Just called chase to inquire about removing mortgage insurance. Spoke with India.
He said he’d put in a request to the investor, which I just found out is not Chase, but Federal Home Loan M C something of other. I’ve been in the business a while and had no idea Chase was not the actual investor.
Anyway, he said I’d be getting a letter in a week or so. Wouldn’t this be spelled out in my loan docs? I’ll have to go find them.
It’s coming on a year and I’m sick of the payment, almost 1,500 pi----- away per year. And what, MI covers only up to 20% of the loan anyway. What a joke.
I could cut an equity line check for the remaining 10%, but that would defeat my original purpose of having little down. Is this a bad idea to slap another 25K down. I don’t want to.
At a Lou Brown seminar earlier this year, someone suggested I mention to the investor that I can nicely make the payment, but that it’s starting to get tight with the added mortgage insurance. And that I could keep going nicely if they would just remove it, otherwise, I may be falling behind. That little extra stretch is just too much.
I would never do that mind you, I just can’t stand wasting money like this.
The letter you’ll get will spell out requirements, which vary from lender to lender, though they all require at least 2 yrs of on-time mortgage payments.
We had our PMI removed by Nat’l City, WF and CW the past year. The LTV is usually 70-75% for investment properties (80% is usually for OO properties). Nat’l City and CW required appraisal, but WF gave us options for appraisal or BPO ($150). We chose the BPO (of course!) CW and Nat’l City let us choose our own appraiser. Nat’l City also let us e-mail the appraisal report to them.
“I’ve been in the business a while and had no idea Chase was not the actual investor.”
Chase is jsut the servicer. Often the company you send the payment too is NOT the investor.
Removing PMI: Yes, it should be in your loan docs. If not, Chase WILL send you a letter. Typical: 2-3 years of on time payments.< 80%LTV (normally requires a new appraisal). Though I have heard of some ludicrous reqs like 65% LTV.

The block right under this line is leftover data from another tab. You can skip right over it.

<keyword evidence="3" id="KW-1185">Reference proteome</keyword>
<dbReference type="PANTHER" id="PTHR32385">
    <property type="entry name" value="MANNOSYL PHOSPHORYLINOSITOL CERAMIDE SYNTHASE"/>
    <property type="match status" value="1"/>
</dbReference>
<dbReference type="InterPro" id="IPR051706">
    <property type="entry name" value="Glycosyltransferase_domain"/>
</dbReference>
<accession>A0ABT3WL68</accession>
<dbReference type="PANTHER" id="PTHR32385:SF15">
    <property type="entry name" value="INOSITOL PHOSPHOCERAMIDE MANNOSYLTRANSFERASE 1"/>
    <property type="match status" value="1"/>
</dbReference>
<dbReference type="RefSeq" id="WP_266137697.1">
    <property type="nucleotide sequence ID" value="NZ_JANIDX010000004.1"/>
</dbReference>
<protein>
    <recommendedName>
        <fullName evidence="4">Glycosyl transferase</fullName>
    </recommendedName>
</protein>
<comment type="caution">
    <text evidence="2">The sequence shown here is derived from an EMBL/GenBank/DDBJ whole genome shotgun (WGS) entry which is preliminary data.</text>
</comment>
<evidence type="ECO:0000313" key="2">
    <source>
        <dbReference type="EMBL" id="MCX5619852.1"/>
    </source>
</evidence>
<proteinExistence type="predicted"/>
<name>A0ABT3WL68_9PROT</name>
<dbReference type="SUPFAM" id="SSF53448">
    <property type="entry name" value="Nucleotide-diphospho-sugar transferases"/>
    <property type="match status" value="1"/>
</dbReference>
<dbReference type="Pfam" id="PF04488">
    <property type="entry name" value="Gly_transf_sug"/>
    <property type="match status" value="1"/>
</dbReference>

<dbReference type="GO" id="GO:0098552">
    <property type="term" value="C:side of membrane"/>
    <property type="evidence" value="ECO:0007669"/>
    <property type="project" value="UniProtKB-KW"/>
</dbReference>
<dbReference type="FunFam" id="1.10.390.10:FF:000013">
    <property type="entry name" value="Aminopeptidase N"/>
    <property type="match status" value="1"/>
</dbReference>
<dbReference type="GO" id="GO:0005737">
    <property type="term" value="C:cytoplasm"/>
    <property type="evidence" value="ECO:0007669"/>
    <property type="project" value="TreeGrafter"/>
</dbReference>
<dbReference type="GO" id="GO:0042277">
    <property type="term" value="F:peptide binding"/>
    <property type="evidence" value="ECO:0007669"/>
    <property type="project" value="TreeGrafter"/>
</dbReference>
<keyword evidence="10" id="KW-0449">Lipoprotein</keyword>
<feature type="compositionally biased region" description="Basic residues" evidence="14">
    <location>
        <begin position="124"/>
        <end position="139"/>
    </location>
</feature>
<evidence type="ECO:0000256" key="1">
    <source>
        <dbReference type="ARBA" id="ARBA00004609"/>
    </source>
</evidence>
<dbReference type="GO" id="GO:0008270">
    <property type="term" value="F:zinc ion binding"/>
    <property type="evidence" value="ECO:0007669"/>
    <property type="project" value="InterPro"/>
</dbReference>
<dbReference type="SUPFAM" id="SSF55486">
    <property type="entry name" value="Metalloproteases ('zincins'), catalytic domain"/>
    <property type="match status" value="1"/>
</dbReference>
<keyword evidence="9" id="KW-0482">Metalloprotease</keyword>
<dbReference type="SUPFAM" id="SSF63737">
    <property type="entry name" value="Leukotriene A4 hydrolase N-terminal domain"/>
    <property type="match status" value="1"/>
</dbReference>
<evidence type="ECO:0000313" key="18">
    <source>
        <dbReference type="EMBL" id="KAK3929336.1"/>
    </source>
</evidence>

I would not add the extra DP money. If this is an investment, the PMI is tax deductible. What is happening to the property value? If it isn’t plummeting then just ride it out till you get to 80% LTV.
Posted by DaveD (WI) on October 03, 2007 at 06:54:36:
Putting down another 10% for the purpose of waiving off PMI sounds like an extreme measure to save a few bucks each month. Think of PMI as the price you pay for conserving your cash. A cost of doing business in the nuthin’ down world. Deal with it!
What is your long term goal with the house? If you are getting any appreciation, you might be better off with refi.
The first (and only) house I bought with PMI was 5% down. Having to pay PMI wasn’t a grind, it was a blessing! It’s what got me into the game many years ago.
Posted by Barry (FL) on October 02, 2007 at 17:44:02:
check your mortgage and note, should be in there somewhere, if not in the package itself. Many lenders won’t take it off until after 2 years and that’s without being late, ever. You’ll probably have to pay for an appraisal too.
Posted by DaveD (WI) on October 03, 2007 at 07:11:39:
Used to be you needed to have 20% down, or don’t bother. As you may guess, few had that kinda dough. Average house was $20,000 and average wages were $4,545 in the late 1950’s. Go figure. The advent of PMI exploded the market of homebuyers and set in place generations-long expansion of homebuilding.
Rather than being a joke, it was an innovative exercise which has benefited millions of otherwise renters.
Your right. Paying another 10% is extreme and thanks for pointing that out. It is obvious. It’s just painful to think over two years; the MI is about 3K. I can refi for that, yet, I wouldn’t be getting the good rate I locked in last year.
I put this loan on to never have to refi again, until I sell. And I have no plans on doing that.
Posted by DaveD (WI) on October 03, 2007 at 11:26:44:
Helene, how would you offer your own mortage insurance? How do you have the financial means to guarantee the top 20% of a loan, when you aren’t putting much down to begin with? This isn’t mortgage life insurance, it is designed to step in and make the lender whole if you default. Expect them to come after you as well. They’ll want to be repaid.
I’m not sure you understand the point of PMI. There is no need to insure a mortgage for the other 80% because it’s assumed the house has value, and the lender should be able to get 80% of the value back out if push comes to shove, and they have to take back and resell the house via forced sale.
Banks are not stupid. They will not write a loan beyond 80% LTV because nobody will buy that loan on the institutional secondary market. Now you have guys who will for a price come in and say “relax, we will cover the top 20% of the loan at the point of default.”
Knowing that most loans never default, and being able to spread the risk over portfolios of billions of dollars… I think that is a perfect use of the concept we refer to as insurance. And mind you, I hate insurance!
Your making one huge assumption here, that I don’t/didn’t have any money.
What you don’t understand is “leverage” I like to use other people’s money and leave my cash alone, unless it’s absolutely necessary. If the bank is willing to loan me up to 90% LTV and it makes sense for me, including paying their MI for a couple of years why not. After a couple of years the MI is removed, I have a great loan and have hung onto the other 10% cash. Hopefully to go buy another additional property.